The early morning calm of January 12, 2010 in Haiti was shattered by a magnitude 7.0 earthquake that devastated the Northern Hemisphere’s poorest nation. Despite more than a billion dollars having been spent since that fateful morning, much of the nation still lies in ruins and the death toll from the after effects continue to rise.
At 4:53am local time the massive temblor struck while much of Haiti still slept. Centered 10 miles from Port-Au-Prince, buildings were reduced to rubble within minutes burying thousands of people alive. Aftershocks rocked the nation for weeks collapsing structures that had withstood the initial shaking.
- In pictures – Earthquake recovery in Haiti hard to find
The toll was staggering. By latest count 230,000 people are estimated to have been killed although no one knows for sure. As many as 300,000 people were injured and 250,000 residences and 30,000 businesses were destroyed.
Billions of dollars in aid pledged
Individual countries, charitable organizations and the United Nations rushed aid to the impoverished country. By March, 2010 more than $12 billion in aid had been pledged but it has been slow to arrive and its disbursement toward relief efforts even slower.
According to the United Nations, funding from all types of organizations was to total $2 billion in 2010 alone. A failure to follow through by all groups has resulted in only $1.3 billion being received.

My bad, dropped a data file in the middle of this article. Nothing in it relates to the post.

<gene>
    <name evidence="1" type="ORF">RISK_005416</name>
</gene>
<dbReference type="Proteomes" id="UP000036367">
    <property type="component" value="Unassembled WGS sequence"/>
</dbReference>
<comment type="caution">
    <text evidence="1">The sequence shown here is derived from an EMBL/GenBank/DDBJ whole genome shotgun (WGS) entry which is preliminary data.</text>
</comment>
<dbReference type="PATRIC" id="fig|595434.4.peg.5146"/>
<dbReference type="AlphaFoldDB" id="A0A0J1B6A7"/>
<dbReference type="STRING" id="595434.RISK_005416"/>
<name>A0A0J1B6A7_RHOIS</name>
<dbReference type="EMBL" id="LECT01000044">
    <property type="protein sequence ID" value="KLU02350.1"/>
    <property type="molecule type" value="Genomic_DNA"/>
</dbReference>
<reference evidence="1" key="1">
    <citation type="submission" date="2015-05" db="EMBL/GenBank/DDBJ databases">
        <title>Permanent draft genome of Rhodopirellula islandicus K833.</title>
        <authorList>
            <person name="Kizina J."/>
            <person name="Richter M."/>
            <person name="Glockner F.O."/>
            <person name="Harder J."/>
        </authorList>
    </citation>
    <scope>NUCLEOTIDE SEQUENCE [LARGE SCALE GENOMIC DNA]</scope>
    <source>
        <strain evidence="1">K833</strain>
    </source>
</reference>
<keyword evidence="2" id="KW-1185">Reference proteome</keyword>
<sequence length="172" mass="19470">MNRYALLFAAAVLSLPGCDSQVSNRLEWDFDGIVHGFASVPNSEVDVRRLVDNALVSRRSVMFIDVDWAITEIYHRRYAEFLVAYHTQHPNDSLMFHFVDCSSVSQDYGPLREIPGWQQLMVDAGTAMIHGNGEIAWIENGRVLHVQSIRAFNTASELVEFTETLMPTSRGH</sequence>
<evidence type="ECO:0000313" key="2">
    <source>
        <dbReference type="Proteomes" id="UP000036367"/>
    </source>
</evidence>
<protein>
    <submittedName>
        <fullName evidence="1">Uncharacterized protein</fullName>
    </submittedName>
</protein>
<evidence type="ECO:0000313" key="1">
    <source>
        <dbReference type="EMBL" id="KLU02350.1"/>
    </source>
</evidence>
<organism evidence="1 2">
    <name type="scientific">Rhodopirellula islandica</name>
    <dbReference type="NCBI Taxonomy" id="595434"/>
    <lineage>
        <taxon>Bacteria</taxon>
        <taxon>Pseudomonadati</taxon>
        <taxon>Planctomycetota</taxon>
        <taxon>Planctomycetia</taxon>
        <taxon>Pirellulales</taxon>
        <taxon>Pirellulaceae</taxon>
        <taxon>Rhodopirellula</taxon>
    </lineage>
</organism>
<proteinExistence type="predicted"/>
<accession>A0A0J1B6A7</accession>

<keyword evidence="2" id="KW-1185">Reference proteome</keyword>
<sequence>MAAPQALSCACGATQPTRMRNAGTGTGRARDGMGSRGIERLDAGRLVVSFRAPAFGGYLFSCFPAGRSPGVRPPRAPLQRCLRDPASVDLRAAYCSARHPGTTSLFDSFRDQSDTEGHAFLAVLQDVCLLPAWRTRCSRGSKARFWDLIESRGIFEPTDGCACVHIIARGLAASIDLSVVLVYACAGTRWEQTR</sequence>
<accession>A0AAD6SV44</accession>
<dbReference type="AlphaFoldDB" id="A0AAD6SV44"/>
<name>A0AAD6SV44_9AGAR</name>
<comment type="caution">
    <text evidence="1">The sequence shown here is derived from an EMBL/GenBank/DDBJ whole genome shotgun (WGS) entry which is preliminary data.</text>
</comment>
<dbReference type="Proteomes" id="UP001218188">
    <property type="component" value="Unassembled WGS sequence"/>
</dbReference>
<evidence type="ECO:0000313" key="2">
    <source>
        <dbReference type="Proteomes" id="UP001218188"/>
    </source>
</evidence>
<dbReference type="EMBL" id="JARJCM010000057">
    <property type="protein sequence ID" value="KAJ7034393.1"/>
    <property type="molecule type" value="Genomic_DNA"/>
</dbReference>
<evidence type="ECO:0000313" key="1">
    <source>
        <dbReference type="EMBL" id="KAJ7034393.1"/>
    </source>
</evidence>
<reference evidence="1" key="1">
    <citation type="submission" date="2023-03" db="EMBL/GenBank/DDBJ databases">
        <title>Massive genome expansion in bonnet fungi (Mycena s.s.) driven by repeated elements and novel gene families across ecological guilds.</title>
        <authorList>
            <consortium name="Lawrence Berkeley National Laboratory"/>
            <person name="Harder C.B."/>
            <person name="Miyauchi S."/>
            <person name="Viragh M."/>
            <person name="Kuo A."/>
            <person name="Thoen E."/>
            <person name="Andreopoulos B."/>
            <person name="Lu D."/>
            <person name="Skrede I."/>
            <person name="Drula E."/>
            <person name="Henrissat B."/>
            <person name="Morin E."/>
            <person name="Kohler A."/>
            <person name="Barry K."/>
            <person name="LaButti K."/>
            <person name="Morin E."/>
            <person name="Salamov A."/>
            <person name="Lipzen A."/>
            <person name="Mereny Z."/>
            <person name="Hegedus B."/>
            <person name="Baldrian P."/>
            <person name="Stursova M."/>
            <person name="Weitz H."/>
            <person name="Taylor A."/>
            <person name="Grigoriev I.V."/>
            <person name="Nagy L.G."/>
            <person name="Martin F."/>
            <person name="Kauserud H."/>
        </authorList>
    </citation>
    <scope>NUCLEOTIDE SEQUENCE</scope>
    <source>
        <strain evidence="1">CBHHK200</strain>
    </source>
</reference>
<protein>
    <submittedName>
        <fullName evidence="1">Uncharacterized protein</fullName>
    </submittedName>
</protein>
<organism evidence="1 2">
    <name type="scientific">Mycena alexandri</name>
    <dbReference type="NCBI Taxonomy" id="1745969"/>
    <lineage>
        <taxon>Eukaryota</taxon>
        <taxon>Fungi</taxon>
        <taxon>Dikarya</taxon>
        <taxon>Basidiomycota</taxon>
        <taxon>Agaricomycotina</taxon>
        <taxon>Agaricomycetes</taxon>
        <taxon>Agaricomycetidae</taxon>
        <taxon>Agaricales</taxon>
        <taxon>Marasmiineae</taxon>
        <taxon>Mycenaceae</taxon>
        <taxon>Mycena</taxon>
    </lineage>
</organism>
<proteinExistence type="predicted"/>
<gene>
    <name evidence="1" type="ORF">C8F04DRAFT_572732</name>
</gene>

Squalid living conditions bring disease
The earthquake left as many as 1.5 million residents without homes. Tent cities erected by humanitarian groups are now home to 1.2 million people, 375,000 of whom are children.
The conditions are deplorable and concerns of disease outbreaks came to fruition last year. An outbreak of cholera afflicted 155,000 people and has killed nearly 4,000.
All the good will in the world fails to overcome bureaucracy and corruption
Haitian earthquake relief became a cause célèbre for many. Hollywood stars threw their support behind relief efforts in the form of words but few opened their checkbooks or got their hands dirty.
One of the few successes is the Clinton Bush Haiti Fund. Former presidents Bill Clinton and George W. Bush have led their own charitable group on fundraising and the results are being felt on the ground.
Government at all levels continues to prevent relief efforts from truly getting traction.
From local Haitian officials to the nation’s weak government, corruption reigns supreme and relief agencies are hesitant to allow them any control over funding or supplies. Elections for president took place in December but highlighting the problems, the winner is still unknown.
It is estimated that less than 5% of the rubble from the earthquake has been cleaned up. Equipment sits at the airport with weeds growing around it waiting for enough organization to take place that it can be deployed.
The United Nations is heading up the efforts but the massive multi-national bureaucracy continues to stumble. Its leadership has been slow to respond and the lack of results speak volumes.
Many accuse the organization of sapping needed financial resources to support its own top-heavy weight. The UN had budgeted $732 million for its Haiti mission in 2010 – two thirds of that, $495 million – was slated simply for paying the salaries of its staff.
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